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Lassen County Times
Susanville, California
November 23, 2010     Lassen County Times
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November 23, 2010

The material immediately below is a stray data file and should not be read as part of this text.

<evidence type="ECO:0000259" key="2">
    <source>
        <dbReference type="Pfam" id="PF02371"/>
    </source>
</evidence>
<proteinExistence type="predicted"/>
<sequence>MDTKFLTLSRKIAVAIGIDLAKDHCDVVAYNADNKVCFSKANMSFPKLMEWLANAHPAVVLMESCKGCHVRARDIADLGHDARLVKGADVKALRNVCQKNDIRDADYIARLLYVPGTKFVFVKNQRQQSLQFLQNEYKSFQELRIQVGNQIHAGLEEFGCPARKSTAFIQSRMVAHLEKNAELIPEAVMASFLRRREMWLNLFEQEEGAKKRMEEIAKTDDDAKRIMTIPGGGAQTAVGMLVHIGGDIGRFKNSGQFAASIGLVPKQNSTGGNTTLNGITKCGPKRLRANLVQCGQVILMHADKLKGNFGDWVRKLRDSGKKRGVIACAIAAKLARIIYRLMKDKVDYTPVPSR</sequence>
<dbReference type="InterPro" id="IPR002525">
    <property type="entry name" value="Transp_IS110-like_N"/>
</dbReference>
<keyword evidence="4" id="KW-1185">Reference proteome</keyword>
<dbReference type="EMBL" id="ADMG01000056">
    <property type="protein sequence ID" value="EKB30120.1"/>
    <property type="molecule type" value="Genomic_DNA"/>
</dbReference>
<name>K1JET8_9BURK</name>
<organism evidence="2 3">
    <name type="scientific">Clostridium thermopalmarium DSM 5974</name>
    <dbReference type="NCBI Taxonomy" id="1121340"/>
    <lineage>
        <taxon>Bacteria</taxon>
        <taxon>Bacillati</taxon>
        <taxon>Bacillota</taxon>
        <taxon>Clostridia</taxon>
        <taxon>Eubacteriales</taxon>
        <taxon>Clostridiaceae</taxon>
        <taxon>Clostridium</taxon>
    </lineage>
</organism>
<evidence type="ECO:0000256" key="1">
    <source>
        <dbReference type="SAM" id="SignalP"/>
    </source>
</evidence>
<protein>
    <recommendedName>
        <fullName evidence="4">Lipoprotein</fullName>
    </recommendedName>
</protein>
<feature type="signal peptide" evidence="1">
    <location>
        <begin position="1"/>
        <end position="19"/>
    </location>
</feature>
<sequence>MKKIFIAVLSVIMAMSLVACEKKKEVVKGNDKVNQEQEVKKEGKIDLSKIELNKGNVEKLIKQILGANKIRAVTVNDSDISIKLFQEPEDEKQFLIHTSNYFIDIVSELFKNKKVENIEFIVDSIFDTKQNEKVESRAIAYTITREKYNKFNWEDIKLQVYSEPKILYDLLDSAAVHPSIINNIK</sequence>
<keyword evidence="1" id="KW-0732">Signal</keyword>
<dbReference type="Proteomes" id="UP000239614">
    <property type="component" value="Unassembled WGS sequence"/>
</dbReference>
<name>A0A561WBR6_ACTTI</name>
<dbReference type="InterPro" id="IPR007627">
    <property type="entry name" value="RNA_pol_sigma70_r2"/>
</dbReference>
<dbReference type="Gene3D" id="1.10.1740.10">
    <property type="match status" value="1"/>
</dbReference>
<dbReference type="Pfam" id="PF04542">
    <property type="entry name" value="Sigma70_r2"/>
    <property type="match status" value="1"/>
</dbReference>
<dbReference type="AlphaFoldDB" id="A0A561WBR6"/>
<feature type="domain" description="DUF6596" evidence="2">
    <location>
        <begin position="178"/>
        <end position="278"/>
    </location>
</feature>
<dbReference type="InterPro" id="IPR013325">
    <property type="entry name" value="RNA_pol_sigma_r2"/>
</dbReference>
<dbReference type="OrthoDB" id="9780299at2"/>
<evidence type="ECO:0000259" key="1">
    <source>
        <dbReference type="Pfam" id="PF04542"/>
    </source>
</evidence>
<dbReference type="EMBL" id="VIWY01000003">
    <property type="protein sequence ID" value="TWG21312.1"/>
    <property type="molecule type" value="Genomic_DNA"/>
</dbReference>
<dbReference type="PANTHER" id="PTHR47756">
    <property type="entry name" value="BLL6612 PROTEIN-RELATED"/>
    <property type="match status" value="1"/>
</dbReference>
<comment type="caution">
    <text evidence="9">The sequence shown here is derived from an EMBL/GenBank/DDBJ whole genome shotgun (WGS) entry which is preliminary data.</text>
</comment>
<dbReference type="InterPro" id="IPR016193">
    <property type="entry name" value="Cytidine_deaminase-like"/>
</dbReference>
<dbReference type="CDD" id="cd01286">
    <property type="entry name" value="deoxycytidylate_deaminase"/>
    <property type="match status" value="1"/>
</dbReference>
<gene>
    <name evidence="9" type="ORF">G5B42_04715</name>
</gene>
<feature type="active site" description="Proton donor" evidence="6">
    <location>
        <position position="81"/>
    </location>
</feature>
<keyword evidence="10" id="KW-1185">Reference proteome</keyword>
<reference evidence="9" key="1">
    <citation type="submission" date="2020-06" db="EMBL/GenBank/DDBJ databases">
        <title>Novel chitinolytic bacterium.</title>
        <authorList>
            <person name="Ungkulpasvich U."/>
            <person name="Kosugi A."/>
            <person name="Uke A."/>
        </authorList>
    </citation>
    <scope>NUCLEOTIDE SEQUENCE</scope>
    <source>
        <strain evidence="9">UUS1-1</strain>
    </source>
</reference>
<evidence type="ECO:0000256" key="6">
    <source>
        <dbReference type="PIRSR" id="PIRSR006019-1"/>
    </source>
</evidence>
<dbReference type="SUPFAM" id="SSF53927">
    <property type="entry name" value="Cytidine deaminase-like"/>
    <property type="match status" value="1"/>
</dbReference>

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4B Tuesday, Nov. 23, 2010 Lassen County Times, Westwood PinePress Moving along quickly Construction crews work dili- gently on setting up the • steel frame of the new court- house building along River- side Drive. Photo by Patrick Shillito Live healthier: eat chocolate occasionally. Middle-aged and elderly Swedish women who regular- ly ate a small amount of chocolate had lower risks of heart failure, in a study re- ported in Circulation: Heart Failure, a journal of the American Heart Association. The nine-year study, con- ducted among 31,823 middle- aged and elderly Swedish women, looked at the rela- tionship of the amount of high-quality chocolate the women ate, compared to their risk for heart failure. The quality of chocolate consumed by the women had three servings per month had a 26 percent lower risk. • Those who consumed at least one serving daily or more, didn't appear to benefit from a protective effect against heart failure. The lack of a protective ef- fect among women eating a higher density cocoa con- chocolate every day is proba- tent, somewhat like dark bly due to tile additional calo- chocolate by American stan- ries gained from eating dards. In this study, re- chocolate insteadofmorenu- searchers found: tritious foods said Murray • Women who ate an aver- Mittleman, director of the age of one to two servings of Cardiovascular Epidemiolo- the high-quality chocolate per gy Research Unit at Harvard week had a 32 percent lower Medical School's Beth Is/'ael risk of developing heart fail- Deaconess Medical Center in ure. Boston, lead researcher of • Those who had one to the study. WEEKEND WINNERS WHEEL Drawings Every Fri • Sat • Sun You could win Cash Prizes from S25 up to S500 See Casino for complete rules DIAMOND WILLOW ROOM ? " ! Έ : Ver0nica I Valdez G a rcia I November 26 & 27 DJ OUTLAW 9pm - 1:30am BINGO Sundays 12, 2, 3: 30pro Tuesdays 4, 6, 7:30pm Poker Tournaments Wednesdays at 6pro Saturdays at 11am KARAOKE Thursdays - 9pro to 1am Brainstormers Pub Quiz Thursdays 6:15pm to 8:30pro Host Your Holiday Party at Diamond Mountain Casino & Hotel Monday Night Football 5:30pm 'Owner Lic. #0E35003 ° No License Too Many Tickets NO PRO B LEM ! ! Phone: 209-954-1900 • Cell: 209-403-6278 Fax: 209-954-1906 rving Lassen and Plumas Counties "You can't ignore that chocolate is a relatively calo- rie-dense food and large amounts of habitual con- sumption are going to raise your risks for weight gain," said Mittleman. "But if you're going to have a treat, dark chocolate is probably a good choice, as long as it's in moderation." High concentration of com- pounds called "flavonoids" in chocolate may lower blood pressure, among other bene- fits, accord)ng to mostly short-term studies. However, this is the first study to show long-term out- comes related specifically to heart failure, which can re- sult from ongoing untreated high blood pressure. In the observational study, researchers analyzed self-re- ported food-frequency ques- tionnaire responses from par- ticipants 48 - 83 in the Swedish Mammography Co- hort. Combining the results with data from national Swedish hospitalization and death registries between 1998 through 2006, the researchers used multiple forms of statis- tical modeling to reach their conclusions on heart failure and chocolate consumption. Mittleman said differences in chocolate quality affect the study's implications for Americans. Higher cocoa con- tent is associated with greater heart benefits. In Sweden, even milk chocolate has a higher cocoa concentra- tion than dark chocolate sold in the United States. Although 90 percent of all chocolate eaten across Swe- den during the study period was milk chocolate, it con- tained about 30 percent cocoa solids. U.S. standards only require 15 percent cocoa solids to qualify as dark chocolate. So, by comparison, American chocolate may have fewer heart benefits and more calo- ries and fat per equivalent amounts of cocoa content compared to the chocolate eaten by the Swedish women in the study Also, the average serving size for Swedish women in the study ranged from 19 grams among those 62 and older, to 30 grams among those 61 and younger. In contrast, the standard American portion size is 20 grams. "Those tempted to use these data as their rationale for eating large amounts of chocolate or engaging in more frequent chocolate con- sumption are not interpret- ing this study appropriately," said Linda Van Horn, Ph.D., R.D., immediate past chair of the American Heart Associa- tion Nutrition Committee and professor in the Depart- ment of Preventive Medicine at Northwestern University's Feinberg School of Medicine in Chicago. "This is not an 'eat all you want' take-home message, rather it's that eating a little dark chocolate can be health- ful, as long as other adverse behaviors do not occur, such as weight gain or excessive intake of non-nutrient dense 'empty' calories." Heart failure occurs among about 1 percent of Americans over age 65. A condition in which the heart can't pump enough blood to the rest of the body, heart failure rates are increasing as our aging population grows. 'nything that helps to de- crease heart failure is an im- portant issue worth examin- ing," Mittleman said. Seat belt usage at all lime high Californians hit an all-time high mark for buckling up their seat belts according to figures just released by the California Office of Traffic Safety. In an observational survey done during the sum- mer, 96.2 percent of drivers and passengers were using seat belts or child safety seats. This is up from the 2009 fig- ure of 95.3 percent and above SPORTS BAR November 26 & 23 PHIL PRUNIER 9pm-l:30am Happy Hour Every Day 5pm-7pm The symptoms include: • Daytime Sleepiness/Irritability • Loud Snoring • Depression/Anxiety • Restless Sleep/Frequent Urination at Night • Morning Headaches • Sexual Dysfunction • Increased Appetite the previous high in 2008 of 95.7 percent. The figures were released just prior to the start of the twice-yearly, "Click It or Tick- et" enforcement campaign, set to run Nov. 15-29. More than 150 local law en- forcement agencies statewide and the California Highway Patrol (CHP) will be partici- pating in this year's "Click It or Ticket" mobilization. Banner Lassen Medical Center An estimated 20 million Americans suffer from a disorder known as sleep apnea. The disorder can lead to serious consequences including an increased risk of heart problems, stroke or high blood pressure. If you have sleep apnea symptoms, contact your doctor. Sleep studies will help your doctor diagnose sleep apnea and are available locally through the sleep lab at Banner Lassen Medical Center. For more Information. call JoAnn Mahloch at 530-252-2187. "Regular seat belt use is the single most effective way to protect people and reduce fa- talities in motor vehicle crashes," said Christopher J. Murphy, director of the Cali- fornia Office of Traffic Safety (OTS). "Estimates indicate that well over 1,300 Californi- ans survived crashes by buck- ling up last year. However, we must continue to stress the importance of seat belt usage since hundreds of others will not be gathering with their families during the holidays because they chose not to use their seat belts." California ranks very high in usage rate compared to the national average of 84 per- cent. California's child safety seat usage rate also reached a record high of 95 percent in 2010, up from 90.9 percent in 2009 and the previous high of 94.4 percent in 2008. The 2010 teen/high school seat belt survey is currently underway, but in 2009 teens were trailing in their, usage rate at 91.1 percent. SUMMI.T BUSINESS ADVISORS • Mark Smith CExP, CBI CA LIC#01525569 Plumas & Lassen Counties Only Licensed & Certified Business Broker Locally Owned • Confidential FREE Consultation 530-836-1570 Graea,